An attempt to raise a World War II German aircraft from the bottom of the English Channel was abandoned again on Sunday night because of high winds.
Divers had hoped to begin lifting the only surviving Dornier 17 at 9pm BST, but decided to delay the bid and the salvage barge returned to Ramsgate.
A spar, attached to lifting cables and struts in the wings, is to be inserted through the bomber's fuselage, which lies in 50ft of water at Goodwin Sands off Kent.
The £600,000 project, devised by the RAF Museum, has been repeatedly hit by bad weather.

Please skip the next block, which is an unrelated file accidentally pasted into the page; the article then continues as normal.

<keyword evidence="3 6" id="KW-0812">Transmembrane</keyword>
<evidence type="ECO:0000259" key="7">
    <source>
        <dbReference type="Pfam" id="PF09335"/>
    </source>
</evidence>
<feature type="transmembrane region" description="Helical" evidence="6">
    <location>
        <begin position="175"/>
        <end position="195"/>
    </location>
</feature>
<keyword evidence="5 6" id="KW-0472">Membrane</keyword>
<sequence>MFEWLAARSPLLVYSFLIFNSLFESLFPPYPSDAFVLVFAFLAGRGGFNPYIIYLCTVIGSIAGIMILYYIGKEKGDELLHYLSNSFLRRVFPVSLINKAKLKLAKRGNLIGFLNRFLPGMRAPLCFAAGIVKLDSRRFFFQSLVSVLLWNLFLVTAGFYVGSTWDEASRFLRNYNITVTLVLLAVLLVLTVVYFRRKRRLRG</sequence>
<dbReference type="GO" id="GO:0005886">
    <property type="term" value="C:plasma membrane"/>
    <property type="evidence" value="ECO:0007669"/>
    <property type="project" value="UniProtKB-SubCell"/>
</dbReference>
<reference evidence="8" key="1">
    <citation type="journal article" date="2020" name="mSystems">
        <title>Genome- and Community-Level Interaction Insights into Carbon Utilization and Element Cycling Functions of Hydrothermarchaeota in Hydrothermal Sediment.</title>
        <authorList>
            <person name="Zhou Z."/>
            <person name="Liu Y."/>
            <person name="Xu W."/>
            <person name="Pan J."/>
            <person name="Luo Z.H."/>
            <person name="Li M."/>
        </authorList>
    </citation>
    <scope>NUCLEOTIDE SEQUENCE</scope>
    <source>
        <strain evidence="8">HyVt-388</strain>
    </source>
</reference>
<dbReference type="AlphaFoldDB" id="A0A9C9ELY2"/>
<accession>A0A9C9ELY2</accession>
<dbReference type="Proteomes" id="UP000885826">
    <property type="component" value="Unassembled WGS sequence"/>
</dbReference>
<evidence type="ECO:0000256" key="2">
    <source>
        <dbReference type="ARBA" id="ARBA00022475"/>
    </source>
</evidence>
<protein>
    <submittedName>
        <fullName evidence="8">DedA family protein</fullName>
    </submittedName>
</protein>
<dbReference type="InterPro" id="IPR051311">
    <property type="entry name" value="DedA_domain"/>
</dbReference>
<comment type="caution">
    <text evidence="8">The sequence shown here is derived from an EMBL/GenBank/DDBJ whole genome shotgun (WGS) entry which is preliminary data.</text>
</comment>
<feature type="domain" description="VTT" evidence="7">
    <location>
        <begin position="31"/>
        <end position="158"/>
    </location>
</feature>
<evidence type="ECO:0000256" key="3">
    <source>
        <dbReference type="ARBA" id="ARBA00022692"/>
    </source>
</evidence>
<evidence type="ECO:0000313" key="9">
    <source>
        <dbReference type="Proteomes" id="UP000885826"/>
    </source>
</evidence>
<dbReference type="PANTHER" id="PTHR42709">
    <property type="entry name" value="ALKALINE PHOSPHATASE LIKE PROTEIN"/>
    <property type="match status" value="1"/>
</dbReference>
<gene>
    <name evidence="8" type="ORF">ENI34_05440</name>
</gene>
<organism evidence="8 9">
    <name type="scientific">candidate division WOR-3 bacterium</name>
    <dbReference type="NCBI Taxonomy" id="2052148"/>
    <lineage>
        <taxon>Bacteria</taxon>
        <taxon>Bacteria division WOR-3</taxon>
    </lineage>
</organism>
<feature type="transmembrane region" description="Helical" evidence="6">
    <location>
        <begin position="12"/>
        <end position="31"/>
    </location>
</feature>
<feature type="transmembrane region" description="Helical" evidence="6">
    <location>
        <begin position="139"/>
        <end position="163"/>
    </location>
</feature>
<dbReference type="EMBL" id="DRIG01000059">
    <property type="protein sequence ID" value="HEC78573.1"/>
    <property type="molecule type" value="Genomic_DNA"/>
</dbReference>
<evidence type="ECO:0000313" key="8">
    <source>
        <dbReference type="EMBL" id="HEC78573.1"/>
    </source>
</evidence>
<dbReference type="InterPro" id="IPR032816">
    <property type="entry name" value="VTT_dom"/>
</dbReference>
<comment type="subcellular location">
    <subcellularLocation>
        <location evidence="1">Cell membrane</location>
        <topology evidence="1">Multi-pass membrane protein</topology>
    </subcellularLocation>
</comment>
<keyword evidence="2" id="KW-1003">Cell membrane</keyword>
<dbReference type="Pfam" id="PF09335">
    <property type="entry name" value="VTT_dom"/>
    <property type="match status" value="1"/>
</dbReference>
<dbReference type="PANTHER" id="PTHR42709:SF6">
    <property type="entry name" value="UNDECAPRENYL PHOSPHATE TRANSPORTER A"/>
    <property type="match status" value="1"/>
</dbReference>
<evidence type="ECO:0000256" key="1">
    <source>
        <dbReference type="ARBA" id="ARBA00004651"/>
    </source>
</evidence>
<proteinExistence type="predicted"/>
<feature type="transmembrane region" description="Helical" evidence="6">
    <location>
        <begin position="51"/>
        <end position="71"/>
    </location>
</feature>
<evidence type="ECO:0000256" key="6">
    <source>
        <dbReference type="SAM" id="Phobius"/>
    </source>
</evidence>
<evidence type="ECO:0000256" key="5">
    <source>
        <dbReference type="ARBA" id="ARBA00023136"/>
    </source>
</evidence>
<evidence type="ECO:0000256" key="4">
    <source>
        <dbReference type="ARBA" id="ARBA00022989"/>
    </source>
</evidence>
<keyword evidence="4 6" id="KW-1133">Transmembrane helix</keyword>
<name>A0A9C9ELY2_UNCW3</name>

Since the GPS Apollo dropped anchor over the wreck on 3 May, a total of 16 days of diving have been lost and the barge has had to take refuge in Ramsgate harbour four times.
The Dornier 17 was a mainstay of the German bomber fleets during the Battle of Britain in 1940.
The BBC reports the plane on the Goodwin Sands is believed to have shot down on 26 August that year. The aircraft has been buried in the sand since then.
Two crew members survived to become prisoners of war. Two other bodies washed ashore and were buried elsewhere.